I LOVE the holiday season. I love the festive feeling you get when you're making your Thanksgiving menu or listening to holiday music when out running errands. I love the smell of turkey roasting in the oven and of the latkes my dad would fry every year in our garage (because heaven forbid the smell permeates our home - you know that never comes out).
But more important than the presents, the food and the festivities, to me the holidays are a time for family traditions and sharing quality time with loved ones.
While I'm not so newly wed (it's been four years already - where does the time go?), I've found thus far that one of the biggest challenges in relationships is the merging of family traditions, particularly in November and December.
My family makes a huge deal of Thanksgiving - it's always at my parents and every year we gather all of the Friedsons and the Aizens and the Jacobsons around one big table for a dinnertime feast. Even though nearly everyone lives in Cleveland (or did at least - now we have a growing Chicago contingent and a lone New Yorker), it's when we would take the big photo of the grandchildren that would become calendars for our grandparents. My dad cooks the turkey, my mom makes her challah stuffing and mushroom gravy, and Nana always brings the cranberry Jello mold (which sounds disgusting but surprisingly isn't). We sit down around 5:30 for dinner around a big table and stuff ourselves to the point of bursting. It's all very predictable but it's US.
My husband's family traditions are completely different. David's stepmom is one of five sisters, and they all come together at Aunt Amy's house around 1:00 pm, bringing all sorts of yummy treats, which range from honey-baked ham to oyster stuffing to macaroni and cheese. Of course, there's turkey and green beans and pumpkin pie, too. The food is set up buffet style, and everyone hangs out (and pigs out) all afternoon, with the men in the basement watching football, the women upstairs eating and chatting. End result is certainly the same - stuffed to the point of feeling ill (in a good way of course), but totally different.
The December holidays are equally opposite. My family has a low-key Chanukah Party, with latkes and a goofy $10 gift exchange, and that's about it. David's parents have a menorah and a Christmas tree, and both holidays are celebrated in style with lots of presents and huge family get togethers and feasting that rivals the Thanksgiving spread.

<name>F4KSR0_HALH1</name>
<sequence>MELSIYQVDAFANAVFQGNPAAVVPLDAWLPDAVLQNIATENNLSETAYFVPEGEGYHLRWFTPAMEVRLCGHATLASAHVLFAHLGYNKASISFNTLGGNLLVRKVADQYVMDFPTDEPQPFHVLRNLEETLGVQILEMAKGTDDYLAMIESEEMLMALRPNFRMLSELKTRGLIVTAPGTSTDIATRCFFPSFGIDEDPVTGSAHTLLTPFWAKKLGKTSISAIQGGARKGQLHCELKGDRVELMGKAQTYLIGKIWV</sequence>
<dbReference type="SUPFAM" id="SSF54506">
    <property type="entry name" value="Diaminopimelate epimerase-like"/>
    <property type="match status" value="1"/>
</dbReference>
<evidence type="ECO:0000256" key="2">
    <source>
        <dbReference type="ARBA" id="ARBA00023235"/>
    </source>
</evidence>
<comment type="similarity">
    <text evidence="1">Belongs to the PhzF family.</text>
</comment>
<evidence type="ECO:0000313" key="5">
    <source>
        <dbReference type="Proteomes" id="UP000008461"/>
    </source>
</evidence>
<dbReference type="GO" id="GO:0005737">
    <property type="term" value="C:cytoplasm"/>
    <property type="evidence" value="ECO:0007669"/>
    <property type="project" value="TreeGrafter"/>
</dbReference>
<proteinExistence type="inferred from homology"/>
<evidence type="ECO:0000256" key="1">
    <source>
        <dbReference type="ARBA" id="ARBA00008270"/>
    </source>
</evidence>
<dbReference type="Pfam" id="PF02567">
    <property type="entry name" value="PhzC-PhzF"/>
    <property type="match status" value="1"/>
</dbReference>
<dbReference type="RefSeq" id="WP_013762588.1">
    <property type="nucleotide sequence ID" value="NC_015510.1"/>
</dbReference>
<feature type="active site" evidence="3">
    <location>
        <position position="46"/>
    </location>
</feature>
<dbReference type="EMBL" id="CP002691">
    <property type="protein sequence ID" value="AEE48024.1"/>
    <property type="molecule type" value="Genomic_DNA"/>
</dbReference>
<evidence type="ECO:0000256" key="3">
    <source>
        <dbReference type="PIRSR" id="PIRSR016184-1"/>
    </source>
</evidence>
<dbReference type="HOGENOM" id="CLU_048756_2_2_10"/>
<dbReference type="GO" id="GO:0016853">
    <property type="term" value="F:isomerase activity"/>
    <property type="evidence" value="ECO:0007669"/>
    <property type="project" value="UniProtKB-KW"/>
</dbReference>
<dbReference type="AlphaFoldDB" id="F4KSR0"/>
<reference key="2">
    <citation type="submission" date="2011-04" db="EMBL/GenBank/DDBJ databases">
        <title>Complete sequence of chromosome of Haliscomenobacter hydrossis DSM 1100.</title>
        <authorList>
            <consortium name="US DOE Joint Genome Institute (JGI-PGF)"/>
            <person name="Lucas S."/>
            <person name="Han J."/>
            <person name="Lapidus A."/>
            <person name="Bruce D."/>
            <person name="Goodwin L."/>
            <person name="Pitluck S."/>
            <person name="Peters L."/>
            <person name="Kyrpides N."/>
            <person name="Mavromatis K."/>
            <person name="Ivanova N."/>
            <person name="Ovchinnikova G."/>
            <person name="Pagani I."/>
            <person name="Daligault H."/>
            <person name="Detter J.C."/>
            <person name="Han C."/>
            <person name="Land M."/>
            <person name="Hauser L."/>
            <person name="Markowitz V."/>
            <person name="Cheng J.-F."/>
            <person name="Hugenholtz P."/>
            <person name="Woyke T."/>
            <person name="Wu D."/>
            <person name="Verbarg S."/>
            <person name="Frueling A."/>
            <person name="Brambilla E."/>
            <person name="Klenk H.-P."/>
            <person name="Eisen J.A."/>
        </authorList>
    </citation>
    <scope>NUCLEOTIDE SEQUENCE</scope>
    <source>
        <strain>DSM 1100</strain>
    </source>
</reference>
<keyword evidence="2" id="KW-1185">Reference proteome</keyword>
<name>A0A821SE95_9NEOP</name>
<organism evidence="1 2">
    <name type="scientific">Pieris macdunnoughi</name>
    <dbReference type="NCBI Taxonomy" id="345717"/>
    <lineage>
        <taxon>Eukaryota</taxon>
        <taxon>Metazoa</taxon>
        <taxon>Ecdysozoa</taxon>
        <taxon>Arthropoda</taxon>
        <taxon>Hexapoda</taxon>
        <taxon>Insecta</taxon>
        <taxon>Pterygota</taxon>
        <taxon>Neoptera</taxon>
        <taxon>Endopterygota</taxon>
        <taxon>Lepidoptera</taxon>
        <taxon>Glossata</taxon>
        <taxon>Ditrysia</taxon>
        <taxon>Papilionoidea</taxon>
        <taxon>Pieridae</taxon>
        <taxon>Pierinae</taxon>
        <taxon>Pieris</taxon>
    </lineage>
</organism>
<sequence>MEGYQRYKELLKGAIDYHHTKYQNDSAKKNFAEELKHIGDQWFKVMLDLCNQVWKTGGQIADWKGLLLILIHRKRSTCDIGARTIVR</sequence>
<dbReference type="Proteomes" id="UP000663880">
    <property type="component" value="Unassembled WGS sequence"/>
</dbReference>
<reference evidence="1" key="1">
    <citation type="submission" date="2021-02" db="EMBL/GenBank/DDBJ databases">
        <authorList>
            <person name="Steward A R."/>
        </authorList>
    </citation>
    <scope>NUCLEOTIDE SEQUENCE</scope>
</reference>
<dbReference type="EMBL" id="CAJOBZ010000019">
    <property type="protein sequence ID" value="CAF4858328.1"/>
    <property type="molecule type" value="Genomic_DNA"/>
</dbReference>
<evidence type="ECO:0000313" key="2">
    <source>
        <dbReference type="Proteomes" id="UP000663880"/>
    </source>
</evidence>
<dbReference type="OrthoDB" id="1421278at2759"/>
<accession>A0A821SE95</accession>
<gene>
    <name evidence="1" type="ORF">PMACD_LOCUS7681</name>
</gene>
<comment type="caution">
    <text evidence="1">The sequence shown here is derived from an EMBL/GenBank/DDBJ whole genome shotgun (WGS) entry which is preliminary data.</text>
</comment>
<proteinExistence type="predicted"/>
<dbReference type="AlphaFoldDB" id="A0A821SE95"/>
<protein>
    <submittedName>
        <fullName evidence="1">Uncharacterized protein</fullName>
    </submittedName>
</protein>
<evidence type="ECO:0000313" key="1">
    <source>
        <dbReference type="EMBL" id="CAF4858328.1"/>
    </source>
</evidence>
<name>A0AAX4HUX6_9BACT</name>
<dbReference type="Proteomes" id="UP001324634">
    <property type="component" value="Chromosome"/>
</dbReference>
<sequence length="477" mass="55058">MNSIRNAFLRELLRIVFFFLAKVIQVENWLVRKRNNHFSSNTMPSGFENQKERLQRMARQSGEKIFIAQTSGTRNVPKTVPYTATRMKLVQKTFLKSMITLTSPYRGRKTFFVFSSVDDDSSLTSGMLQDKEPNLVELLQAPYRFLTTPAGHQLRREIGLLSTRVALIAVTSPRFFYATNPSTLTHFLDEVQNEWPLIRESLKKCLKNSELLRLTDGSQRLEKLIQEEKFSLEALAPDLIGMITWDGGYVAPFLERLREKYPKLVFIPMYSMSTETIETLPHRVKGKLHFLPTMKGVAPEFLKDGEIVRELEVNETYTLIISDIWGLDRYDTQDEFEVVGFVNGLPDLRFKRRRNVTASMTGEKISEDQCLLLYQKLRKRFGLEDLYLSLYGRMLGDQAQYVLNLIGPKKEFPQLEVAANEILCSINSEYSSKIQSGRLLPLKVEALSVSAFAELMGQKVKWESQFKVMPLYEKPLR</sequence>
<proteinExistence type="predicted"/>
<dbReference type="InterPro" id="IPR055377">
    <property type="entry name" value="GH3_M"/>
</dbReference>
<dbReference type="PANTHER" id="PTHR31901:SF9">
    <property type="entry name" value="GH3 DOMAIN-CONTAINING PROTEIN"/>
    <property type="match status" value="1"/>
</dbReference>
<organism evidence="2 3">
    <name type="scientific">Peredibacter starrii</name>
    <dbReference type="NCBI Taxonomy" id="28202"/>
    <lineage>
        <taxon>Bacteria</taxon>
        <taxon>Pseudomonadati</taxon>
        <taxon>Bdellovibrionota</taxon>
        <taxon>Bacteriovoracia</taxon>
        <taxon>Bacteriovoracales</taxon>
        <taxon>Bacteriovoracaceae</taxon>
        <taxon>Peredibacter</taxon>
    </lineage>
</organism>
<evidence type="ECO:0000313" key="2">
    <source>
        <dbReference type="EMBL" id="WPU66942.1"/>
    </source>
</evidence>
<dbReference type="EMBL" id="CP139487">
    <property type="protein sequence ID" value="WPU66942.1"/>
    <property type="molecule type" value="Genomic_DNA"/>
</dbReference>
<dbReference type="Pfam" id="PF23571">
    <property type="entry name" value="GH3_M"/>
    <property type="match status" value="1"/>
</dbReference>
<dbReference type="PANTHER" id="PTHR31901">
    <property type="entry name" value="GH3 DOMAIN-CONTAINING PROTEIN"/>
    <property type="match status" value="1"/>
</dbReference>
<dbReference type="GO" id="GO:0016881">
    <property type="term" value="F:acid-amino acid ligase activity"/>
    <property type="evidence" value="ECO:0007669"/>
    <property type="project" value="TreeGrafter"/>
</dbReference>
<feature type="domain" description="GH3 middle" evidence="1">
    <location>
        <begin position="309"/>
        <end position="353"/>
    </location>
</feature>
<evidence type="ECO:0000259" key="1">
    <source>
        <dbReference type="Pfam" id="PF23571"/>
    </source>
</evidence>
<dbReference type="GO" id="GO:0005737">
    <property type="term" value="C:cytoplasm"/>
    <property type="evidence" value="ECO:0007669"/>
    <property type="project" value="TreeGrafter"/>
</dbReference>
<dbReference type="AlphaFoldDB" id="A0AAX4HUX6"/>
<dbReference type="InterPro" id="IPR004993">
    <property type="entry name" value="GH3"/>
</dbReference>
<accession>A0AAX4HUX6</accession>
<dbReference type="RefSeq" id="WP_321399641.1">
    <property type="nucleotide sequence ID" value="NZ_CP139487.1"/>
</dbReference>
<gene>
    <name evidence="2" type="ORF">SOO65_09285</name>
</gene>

The challenge is not so much about different family trends in gift-giving or favorite foods. It's adjusting to the idea that you won't always be with your family on Thanksgiving day - and helping your family adjust to the idea that you won't always be there for every holiday. AND it's getting used to the idea that you ARE with family - they're just not the same family that you were with as a child. Because his family is now your family, too.
Merging holiday traditions is tough. For us, we've come to the agreement of switching back and forth each year. And for this year, work commitments are keeping us in Chicago for November AND December which meant finding new ways to celebrate instead of visiting family. It meant making friends the new family.
So far, it has been a blast. We feasted on Thanksgiving day with friends, and between four people, we had over a dozen dishes - because of course everyone wanted to share their favorite foods that their families have every year. Who knows what December will bring (besides the inevitable burnout on all things retail and Christmas music related). Moreover, I know next year will be a whole new different adventure. But the merging of families, favorite foods, fun times and a new future together are what makes the ride worthwhile.